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The Presidio is home to an extraordinarily diverse wildlife population. More than 600 species, from expansive birds of prey to North America’s tiniest butterfly, make their home in the park. But imagining this landscape 300 years ago would show a different world, inhabited by Tule elk, deer, and even grizzly bears. These animals slowly disappeared from the Presidio as San Francisco eagerly developed land for its growing population. Today smaller, more urban mammals like raccoons, skunks, and gray foxes have found a niche in the park. Even coyote are regularly spotted here.
The skies above the Presidio tell a similar story. Once, giant condors and bald eagles soared overhead; now dozens of raptors, including Great-horned owls and red-tailed and Cooper’s hawks, stalk prey from above. In all, more than 200 species of birds call the Presidio home. From year-round residents like Anna’s hummingbirds and red-shouldered hawks to migratory species like Barn Swallows and Red-throated loons, one of the most diverse bird populations among urban parks worldwide is found here. Each year the Presidio ranks among the top sites in the nation in terms of number of species found in the Audubon Society’s annual Christmas bird counts.
A patchwork of landscapes in the park, from tidal marshes and coastal scrub to woodlands, presents visitors with a wide variety of habitats to view wildlife year-round. Because the Presidio lies on the Pacific Flyway, a major bird migratory route reaching from South America to Canada, a host of transient birds stop here on their journey to rest and feed. This combination of diverse habitat and migrating species makes the Presidio a bird watcher’s paradise throughout the year.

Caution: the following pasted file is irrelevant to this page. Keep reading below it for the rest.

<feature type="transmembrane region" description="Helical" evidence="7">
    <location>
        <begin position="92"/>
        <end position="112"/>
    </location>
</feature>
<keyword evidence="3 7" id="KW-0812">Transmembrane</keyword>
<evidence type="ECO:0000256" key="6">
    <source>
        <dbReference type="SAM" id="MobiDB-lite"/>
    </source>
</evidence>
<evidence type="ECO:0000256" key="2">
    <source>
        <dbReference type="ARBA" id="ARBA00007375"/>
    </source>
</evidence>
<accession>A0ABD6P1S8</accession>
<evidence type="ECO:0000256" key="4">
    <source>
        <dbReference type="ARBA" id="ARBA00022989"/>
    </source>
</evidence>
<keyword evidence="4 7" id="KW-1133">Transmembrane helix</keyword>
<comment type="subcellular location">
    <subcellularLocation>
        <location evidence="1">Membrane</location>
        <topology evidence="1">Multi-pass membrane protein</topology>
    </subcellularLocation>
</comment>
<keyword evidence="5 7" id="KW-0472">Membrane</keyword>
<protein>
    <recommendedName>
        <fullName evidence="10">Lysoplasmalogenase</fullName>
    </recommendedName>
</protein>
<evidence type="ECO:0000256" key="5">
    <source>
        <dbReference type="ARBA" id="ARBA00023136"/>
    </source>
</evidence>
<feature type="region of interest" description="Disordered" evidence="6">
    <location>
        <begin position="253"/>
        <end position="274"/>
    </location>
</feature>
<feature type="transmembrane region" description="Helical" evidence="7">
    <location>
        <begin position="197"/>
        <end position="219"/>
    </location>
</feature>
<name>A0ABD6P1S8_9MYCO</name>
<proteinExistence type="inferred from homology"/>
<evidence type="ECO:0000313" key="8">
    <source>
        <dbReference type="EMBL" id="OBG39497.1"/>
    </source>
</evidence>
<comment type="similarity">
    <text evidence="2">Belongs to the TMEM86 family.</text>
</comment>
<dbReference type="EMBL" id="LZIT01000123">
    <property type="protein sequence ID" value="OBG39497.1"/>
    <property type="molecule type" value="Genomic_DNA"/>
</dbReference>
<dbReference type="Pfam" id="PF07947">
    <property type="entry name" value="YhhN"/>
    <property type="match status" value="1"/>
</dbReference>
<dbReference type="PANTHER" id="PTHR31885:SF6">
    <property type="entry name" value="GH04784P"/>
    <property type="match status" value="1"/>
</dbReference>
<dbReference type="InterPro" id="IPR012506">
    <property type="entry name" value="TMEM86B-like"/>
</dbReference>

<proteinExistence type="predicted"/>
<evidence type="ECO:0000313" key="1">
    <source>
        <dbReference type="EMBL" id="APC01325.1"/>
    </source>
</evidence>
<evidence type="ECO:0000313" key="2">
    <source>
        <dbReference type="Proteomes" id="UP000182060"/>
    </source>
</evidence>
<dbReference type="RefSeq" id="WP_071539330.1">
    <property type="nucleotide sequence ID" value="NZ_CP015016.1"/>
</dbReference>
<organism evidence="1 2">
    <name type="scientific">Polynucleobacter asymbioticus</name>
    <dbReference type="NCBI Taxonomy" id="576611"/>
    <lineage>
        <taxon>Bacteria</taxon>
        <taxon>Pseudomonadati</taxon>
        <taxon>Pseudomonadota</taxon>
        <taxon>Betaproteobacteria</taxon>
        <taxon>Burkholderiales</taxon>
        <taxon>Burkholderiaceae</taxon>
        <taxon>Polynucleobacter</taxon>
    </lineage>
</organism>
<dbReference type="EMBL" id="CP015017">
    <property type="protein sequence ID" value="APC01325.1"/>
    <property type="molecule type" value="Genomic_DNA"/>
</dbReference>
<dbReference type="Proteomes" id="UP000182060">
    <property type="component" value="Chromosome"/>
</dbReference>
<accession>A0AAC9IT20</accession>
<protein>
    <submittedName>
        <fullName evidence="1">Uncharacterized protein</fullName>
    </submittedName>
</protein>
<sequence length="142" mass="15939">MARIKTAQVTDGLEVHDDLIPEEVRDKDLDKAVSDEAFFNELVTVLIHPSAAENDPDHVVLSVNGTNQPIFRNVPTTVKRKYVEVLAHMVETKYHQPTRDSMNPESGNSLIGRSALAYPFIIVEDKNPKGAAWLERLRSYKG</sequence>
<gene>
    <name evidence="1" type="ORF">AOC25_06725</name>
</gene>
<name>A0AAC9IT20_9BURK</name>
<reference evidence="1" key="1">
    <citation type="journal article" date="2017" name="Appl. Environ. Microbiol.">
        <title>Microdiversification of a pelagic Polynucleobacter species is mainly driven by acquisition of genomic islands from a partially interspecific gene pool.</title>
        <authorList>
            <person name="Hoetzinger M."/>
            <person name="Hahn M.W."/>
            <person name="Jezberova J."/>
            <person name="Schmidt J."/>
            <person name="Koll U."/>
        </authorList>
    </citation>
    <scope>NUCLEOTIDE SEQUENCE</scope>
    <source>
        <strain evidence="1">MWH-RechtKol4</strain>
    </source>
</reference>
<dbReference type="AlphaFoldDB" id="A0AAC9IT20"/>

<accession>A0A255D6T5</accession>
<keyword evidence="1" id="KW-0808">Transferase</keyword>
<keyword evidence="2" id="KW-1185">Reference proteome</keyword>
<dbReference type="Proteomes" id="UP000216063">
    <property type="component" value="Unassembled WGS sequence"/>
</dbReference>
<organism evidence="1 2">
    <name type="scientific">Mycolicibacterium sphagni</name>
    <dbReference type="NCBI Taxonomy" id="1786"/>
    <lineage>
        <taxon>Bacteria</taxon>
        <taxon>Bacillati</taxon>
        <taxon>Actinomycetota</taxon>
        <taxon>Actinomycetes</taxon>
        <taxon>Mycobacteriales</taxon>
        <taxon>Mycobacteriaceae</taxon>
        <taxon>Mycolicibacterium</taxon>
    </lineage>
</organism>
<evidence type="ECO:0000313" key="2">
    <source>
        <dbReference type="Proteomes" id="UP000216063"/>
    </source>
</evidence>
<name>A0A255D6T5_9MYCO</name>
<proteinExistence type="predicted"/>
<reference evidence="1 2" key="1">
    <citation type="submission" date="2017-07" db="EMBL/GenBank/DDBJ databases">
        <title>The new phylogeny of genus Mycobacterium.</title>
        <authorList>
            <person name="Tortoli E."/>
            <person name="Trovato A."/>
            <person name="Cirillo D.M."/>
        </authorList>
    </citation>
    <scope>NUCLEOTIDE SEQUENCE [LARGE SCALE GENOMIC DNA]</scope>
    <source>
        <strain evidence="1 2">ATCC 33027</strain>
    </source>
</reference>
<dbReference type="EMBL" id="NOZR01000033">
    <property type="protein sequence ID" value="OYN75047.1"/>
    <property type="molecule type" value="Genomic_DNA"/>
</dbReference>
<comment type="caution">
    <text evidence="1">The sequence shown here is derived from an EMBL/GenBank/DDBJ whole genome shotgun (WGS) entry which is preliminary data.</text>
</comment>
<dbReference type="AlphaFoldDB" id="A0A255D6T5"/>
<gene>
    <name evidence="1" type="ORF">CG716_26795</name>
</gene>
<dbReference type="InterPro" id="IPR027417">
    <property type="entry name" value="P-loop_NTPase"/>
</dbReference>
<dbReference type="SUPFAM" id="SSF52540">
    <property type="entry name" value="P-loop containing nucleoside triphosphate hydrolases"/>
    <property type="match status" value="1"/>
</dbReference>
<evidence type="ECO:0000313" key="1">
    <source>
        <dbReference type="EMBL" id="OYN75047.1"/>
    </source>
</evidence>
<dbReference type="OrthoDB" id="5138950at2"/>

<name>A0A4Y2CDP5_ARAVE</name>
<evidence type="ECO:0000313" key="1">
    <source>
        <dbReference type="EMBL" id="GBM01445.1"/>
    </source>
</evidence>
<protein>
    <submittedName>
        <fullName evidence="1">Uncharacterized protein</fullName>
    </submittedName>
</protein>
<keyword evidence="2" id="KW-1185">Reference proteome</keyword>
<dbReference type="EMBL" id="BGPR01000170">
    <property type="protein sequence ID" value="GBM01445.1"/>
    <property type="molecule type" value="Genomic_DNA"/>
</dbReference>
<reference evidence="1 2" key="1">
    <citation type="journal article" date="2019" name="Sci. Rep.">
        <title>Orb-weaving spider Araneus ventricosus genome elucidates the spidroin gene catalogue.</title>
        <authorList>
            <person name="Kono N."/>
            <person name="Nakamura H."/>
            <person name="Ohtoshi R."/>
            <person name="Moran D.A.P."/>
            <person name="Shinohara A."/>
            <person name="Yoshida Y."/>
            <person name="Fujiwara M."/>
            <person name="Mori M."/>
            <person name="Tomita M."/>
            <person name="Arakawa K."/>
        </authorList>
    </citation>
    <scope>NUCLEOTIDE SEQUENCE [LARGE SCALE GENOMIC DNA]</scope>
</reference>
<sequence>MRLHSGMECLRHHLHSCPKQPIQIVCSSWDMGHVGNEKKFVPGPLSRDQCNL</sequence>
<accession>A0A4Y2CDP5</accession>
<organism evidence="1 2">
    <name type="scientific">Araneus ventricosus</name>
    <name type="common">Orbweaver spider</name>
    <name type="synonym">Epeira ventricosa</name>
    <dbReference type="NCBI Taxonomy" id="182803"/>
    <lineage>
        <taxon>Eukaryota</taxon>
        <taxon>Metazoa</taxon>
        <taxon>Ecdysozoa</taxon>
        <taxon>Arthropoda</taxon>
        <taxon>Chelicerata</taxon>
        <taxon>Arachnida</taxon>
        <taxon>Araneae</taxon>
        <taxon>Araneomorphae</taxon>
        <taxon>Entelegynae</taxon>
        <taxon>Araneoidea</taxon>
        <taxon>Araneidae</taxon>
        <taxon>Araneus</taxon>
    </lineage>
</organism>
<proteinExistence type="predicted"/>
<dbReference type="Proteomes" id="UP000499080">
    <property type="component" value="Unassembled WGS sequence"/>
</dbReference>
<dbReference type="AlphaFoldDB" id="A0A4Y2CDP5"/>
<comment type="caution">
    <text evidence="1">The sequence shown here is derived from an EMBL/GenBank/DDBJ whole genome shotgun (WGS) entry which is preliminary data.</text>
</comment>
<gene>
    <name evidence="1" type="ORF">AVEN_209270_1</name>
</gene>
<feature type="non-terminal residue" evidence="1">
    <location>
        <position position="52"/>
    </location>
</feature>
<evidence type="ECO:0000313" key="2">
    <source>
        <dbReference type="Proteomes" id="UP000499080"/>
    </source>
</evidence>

Plenty of other winged beauties are waiting to be sighted in the park. The Presidio is home to North America’s smallest butterfly, the Western Pygmy Blue, which usually grows to no more than a half-inch (1.3 centimeters) in length. Although a fairly common butterfly, the Western Pygmy Blue was not seen in the Presidio until 2008 after Crissy Marsh was restored. They are typically found in salt marshes around San Francisco Bay, but had previously only been seen in San Francisco in the southeastern most part of the city. The butterfly’s larvae hatch into caterpillars that feed on pickleweed and the endangered California sea blite, which itself was introduced to the restored marsh in 2001. The Presidio also boasts an abundance of important, and much easier to spot, butterflies such as Monarch and Swallowtail butterflies.
Reptiles + Aquatic Species
Visitors should keep their eyes peeled to spot the elusive amphibians and reptiles of the Presidio. Reptiles such as alligator lizards are most commonly found in the forest or coastal scrub. A few other reptiles are found in riparian habitats or near ponds, where salamanders and other amphibians lounge under wet leaves and undergrowth. Several aquatic species, the three-spined stickleback fish for instance, can also be seen swimming in Presidio waters.